Free Recession Buster Getaway: Los Angeles
We know you love Milwaukee. We do, too. Sometimes, though, it's good to get on plane and head out of town.
And we're happy to help. This summer and fall, OnMilwaukee.com is teaming up with AirTran Airways to offer six free "Recession Buster Getaways." Every two weeks, we'll preview a great destination, report on some of the bars, restaurants, shops and events that make them unique.
All you have to do is read our guide, then write your own Readers Blog about why you deserve a trip. If we pick your submission as the best, we'll give you a pair of roundtrip tickets, a brand new netbook and a little cash to buy in-flight Wi-Fi.
For this destination, staff writer Julie Lawrence visited Los Angeles.
LOS ANGELES -- When 11 Spanish families founded Los Angeles in 1781, they had no way of knowing that their modest settlement, then known as El Pueblo de Nuesta Señora Reina de los Ángeles, would evolve into the Entertainment Capital of the World.
What might have shocked them even more is the idea of the remnants of their existence -- cobblestone streets, adobe buildings and a gorgeous plaza on Olvera Street -- would one day contribute to modern tourists' fascination with the city.
Olvera Street, the quaint brick-paved thoroughfare cutting through the El Pueblo de Los Angeles Historic Monument, is the oldest part of Los Angeles and an interesting juxtaposition to the modern architecture and movement of the mega metropolis surrounding it.
If you've been to small pueblos in Central and South America, you'll appreciate the authenticity here -- and have a hard time remembering you are mere block away from Union Station. Sampling food and perusing the rows of vendors and 19th-century buildings lining the walkways of what was first a Spanish, then Mexican community is a fun way to spend the day, but to understand that this is but one street in a city that specializes in sprawl is to recognize your need for a serious plan when visiting Los Angeles.
You could spend days exploring the various downtown districts, go star hunting in Hollywood or stay seaside and soak up the sun along the bounty of beaches. The tourist attractions are seemingly endless and so are your possible itineraries. But no matter which route you chose, remember this piece of advice: In Los Angeles, a map is your best friend.
Reveling in Downtown Revival
What was for decades a mostly blighted area with little to offer in the way of nightlife has really turned around within the last decade. Thanks to new additions like the Walt Disney Concert Hall, the Staples Center, residential developments and an abundance of new restaurants like the upscale Italian Bottega Louie, the affordable Casa Cocina y Cantina and the 100-plus selection of tap beers at the Yard House, downtown L.A. is again alive after 5 p.m.
Staying downtown proved to be a smart move logistically, as it's close to a couple important interstates -- the 101, which takes you to Hollywood, and 10 -- which shoots you westward to the 405 and, eventually, the Pacific Coast Highway.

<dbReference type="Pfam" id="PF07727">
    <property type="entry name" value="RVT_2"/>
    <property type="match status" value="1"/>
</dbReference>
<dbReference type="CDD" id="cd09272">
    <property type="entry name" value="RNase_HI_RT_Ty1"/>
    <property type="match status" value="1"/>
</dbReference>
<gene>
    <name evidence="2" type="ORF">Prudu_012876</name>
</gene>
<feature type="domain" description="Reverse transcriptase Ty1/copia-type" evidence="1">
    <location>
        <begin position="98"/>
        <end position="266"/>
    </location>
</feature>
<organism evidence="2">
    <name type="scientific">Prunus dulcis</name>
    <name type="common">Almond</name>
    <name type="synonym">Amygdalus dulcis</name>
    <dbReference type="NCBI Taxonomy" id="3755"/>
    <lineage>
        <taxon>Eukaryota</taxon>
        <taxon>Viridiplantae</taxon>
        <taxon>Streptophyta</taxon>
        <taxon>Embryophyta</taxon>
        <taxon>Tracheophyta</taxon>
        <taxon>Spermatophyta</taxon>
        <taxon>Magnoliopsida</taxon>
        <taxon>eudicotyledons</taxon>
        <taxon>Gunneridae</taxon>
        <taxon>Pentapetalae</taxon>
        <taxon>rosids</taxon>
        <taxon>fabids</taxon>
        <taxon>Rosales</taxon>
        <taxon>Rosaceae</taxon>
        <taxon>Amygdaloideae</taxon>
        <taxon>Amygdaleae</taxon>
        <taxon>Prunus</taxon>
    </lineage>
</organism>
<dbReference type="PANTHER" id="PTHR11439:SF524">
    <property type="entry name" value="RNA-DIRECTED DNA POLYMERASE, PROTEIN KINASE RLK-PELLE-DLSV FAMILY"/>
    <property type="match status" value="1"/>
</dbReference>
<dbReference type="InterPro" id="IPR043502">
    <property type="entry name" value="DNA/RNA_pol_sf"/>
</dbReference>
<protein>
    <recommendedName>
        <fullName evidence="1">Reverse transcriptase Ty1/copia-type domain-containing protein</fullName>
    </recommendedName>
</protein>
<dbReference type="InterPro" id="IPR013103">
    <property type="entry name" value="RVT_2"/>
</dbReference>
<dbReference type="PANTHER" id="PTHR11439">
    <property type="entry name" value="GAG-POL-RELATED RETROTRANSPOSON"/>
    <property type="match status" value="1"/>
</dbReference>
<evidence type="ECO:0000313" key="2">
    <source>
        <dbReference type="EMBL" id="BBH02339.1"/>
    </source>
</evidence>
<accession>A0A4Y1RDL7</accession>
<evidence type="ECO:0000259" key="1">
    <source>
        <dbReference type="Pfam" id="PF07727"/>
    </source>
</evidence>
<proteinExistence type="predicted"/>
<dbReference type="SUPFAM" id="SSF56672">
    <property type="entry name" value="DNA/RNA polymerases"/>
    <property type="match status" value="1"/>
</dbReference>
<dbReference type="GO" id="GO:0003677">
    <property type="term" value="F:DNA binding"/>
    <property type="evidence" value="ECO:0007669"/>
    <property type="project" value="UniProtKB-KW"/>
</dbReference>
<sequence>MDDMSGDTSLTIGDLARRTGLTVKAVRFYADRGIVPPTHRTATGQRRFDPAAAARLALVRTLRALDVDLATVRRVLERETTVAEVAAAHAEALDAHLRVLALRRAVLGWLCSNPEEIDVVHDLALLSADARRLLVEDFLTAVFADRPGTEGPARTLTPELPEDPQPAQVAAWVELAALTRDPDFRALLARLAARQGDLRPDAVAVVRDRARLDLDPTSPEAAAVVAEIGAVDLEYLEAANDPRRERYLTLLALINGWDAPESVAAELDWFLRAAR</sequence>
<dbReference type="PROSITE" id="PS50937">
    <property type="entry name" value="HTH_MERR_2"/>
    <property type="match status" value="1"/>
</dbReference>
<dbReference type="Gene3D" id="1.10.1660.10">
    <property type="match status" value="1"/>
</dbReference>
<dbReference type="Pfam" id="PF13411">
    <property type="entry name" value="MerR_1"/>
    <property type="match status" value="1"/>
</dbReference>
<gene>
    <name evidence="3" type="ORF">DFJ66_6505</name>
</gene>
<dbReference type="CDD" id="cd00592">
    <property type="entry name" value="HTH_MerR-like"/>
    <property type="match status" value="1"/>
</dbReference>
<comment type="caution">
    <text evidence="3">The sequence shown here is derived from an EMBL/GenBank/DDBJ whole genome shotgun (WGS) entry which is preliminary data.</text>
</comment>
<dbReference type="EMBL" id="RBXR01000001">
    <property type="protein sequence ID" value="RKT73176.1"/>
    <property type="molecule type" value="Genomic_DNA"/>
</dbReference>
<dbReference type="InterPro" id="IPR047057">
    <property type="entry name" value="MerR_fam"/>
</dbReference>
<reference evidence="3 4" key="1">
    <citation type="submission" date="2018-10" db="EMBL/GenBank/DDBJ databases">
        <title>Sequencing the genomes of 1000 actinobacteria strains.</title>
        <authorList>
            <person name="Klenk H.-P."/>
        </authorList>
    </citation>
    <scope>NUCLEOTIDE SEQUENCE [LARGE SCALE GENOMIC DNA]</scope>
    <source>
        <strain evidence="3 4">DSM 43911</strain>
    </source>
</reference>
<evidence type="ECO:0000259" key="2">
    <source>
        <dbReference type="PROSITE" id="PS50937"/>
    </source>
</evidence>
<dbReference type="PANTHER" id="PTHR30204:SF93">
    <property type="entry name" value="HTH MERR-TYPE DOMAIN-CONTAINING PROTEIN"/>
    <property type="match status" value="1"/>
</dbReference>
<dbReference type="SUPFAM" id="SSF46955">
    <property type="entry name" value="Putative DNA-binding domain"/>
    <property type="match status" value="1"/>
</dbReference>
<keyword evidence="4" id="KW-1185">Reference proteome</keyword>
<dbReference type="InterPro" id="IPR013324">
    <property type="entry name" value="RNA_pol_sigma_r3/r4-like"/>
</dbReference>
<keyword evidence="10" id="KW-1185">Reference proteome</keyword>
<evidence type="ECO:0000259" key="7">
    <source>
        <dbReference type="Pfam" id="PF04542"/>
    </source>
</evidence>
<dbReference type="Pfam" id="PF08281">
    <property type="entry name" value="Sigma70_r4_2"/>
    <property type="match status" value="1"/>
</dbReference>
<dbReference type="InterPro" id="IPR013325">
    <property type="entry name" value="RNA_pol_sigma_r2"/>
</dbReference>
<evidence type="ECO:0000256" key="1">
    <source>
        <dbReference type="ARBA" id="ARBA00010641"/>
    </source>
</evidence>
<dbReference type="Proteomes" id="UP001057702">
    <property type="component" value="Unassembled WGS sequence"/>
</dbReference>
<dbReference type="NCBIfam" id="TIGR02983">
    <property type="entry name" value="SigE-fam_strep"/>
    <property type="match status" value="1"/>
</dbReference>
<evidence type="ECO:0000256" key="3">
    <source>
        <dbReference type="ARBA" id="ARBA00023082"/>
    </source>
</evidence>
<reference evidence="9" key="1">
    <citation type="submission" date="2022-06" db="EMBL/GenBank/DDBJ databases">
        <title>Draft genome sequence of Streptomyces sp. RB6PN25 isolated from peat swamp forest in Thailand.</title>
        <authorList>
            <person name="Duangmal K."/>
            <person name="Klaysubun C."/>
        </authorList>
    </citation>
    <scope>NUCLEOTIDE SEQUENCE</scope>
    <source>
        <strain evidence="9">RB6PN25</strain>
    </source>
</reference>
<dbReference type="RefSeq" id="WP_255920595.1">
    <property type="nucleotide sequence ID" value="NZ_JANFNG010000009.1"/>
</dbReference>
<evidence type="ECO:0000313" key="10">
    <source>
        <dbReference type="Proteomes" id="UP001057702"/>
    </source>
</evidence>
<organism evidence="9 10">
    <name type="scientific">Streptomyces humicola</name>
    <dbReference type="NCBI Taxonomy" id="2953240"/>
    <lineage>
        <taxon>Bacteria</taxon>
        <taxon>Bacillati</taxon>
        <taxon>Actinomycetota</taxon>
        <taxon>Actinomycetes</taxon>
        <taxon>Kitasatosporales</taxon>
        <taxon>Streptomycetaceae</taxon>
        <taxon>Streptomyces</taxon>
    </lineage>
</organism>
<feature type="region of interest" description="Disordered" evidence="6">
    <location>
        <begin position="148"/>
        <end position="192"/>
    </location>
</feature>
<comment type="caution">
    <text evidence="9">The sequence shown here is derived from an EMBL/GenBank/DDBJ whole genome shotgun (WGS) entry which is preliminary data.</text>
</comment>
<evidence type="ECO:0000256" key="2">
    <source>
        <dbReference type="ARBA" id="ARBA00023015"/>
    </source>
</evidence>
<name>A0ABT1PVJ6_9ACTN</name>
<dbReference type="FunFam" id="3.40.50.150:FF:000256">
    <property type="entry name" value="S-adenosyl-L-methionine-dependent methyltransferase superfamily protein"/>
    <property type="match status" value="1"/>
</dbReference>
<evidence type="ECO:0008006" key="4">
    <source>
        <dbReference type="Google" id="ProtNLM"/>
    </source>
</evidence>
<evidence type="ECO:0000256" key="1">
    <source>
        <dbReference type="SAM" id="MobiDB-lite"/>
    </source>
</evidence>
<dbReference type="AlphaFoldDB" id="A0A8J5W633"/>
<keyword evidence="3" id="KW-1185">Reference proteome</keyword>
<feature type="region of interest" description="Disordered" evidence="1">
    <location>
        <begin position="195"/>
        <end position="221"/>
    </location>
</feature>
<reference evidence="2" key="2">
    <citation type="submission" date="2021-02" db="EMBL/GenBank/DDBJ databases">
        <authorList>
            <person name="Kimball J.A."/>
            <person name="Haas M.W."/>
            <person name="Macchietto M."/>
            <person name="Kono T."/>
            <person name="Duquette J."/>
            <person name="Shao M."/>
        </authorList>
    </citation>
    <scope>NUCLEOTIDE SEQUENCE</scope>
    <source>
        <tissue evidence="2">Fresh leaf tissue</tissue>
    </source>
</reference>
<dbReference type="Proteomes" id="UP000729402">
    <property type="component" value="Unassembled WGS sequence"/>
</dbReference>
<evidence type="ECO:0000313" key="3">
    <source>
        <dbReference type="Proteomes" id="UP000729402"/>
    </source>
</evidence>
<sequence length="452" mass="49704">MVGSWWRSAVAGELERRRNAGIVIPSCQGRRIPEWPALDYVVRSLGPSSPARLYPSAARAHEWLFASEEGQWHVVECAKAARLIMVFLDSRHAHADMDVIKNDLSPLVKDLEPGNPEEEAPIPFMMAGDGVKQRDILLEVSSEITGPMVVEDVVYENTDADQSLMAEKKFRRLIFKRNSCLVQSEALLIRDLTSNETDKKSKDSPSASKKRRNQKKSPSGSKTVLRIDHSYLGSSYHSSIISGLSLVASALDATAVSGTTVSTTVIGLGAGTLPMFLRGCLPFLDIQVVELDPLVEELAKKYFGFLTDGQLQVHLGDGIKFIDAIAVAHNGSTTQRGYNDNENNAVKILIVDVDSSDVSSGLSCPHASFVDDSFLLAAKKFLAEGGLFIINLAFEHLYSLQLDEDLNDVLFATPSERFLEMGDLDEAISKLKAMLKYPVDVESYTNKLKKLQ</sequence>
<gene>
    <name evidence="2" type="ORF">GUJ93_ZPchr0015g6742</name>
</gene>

We had the pleasuring of staying at the Figueroa Hotel, a stunning Moroccan-themed hotel that pops with vibrant colors and exotic charm in the form of hand-painted tiles and Persian rugs. In the 1920s the building was a YWCA. After the Great Depression, it was converted into a hotel and, thankfully, the renovations haven't totally destroyed its historical feel. An a la carte breakfast is set up daily in the lobby, but just across the street at 877 S. Figueroa St. the Los Angeles Downtown News voted The Original Pantry Cafe as "best breakfast 2009."Conveniently, the hotel is located across the street from L.A. LIVE, a relatively new entertainment complex that covers six square blocks and virtually has it all in the way of eating and entertaining. This is the kind of place where Prince comes and performs for an intimate crowd at The Conga Room before rocking the Staples Center; the kind of place where Justin Timberlake lands in a helicopter to have a private at Club Nokia before hitting a Lakers game.
That said, the array and fun spots like the Nokia Theatre, host of the Grammy Awards, the ESPN Zone, the ultimate sports, dining and entertainment complex, and Lucky Strike Lanes & Lounge, a high-end bowling house and bar, make it a fun place for the rest of us, too.
The restaurants are all chains, but each one has individual appeal. The Wolfgang Puck Bar & Grill sees the famous Austrian chef there on a regular basis; The Farm of Beverly Hills has all the comforts of a home-cooked meal in a very hot spot; Katsuya boasts the prodigious pairing of master sushi chef Katsuya Uechi and designer Philippe Starck. And those are just a few examples.
A personal highlight was the Grammy Museum, which is Mecca for any music lover, regardless of genre preferences. If you hate gaudy collections of artifacts behind glass, you'll love that this four-floor interactive tribute to music's rich cultural history has none. Give yourself plenty of time here; you'll need it if you want to create your own beats, record your vocals, lay down a track and receive professional feedback. If the timing's right, stay for a live performance in the Museum's state-of-the-art Grammy Sound Stage. We were lucky enough to catch an intimate acoustic set from Matthew Sweet and Susanna Hoffs (remember her from her days with The Bangles?), who recently released their second collaborative effort of cover songs, "Under the Covers Vol. 2."
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Good job on finding the lesser known, but still quintessential L.A. spots! I had forgotten a lot of them since I've been out of L.A. for 9+ years; you brought back some good memories!
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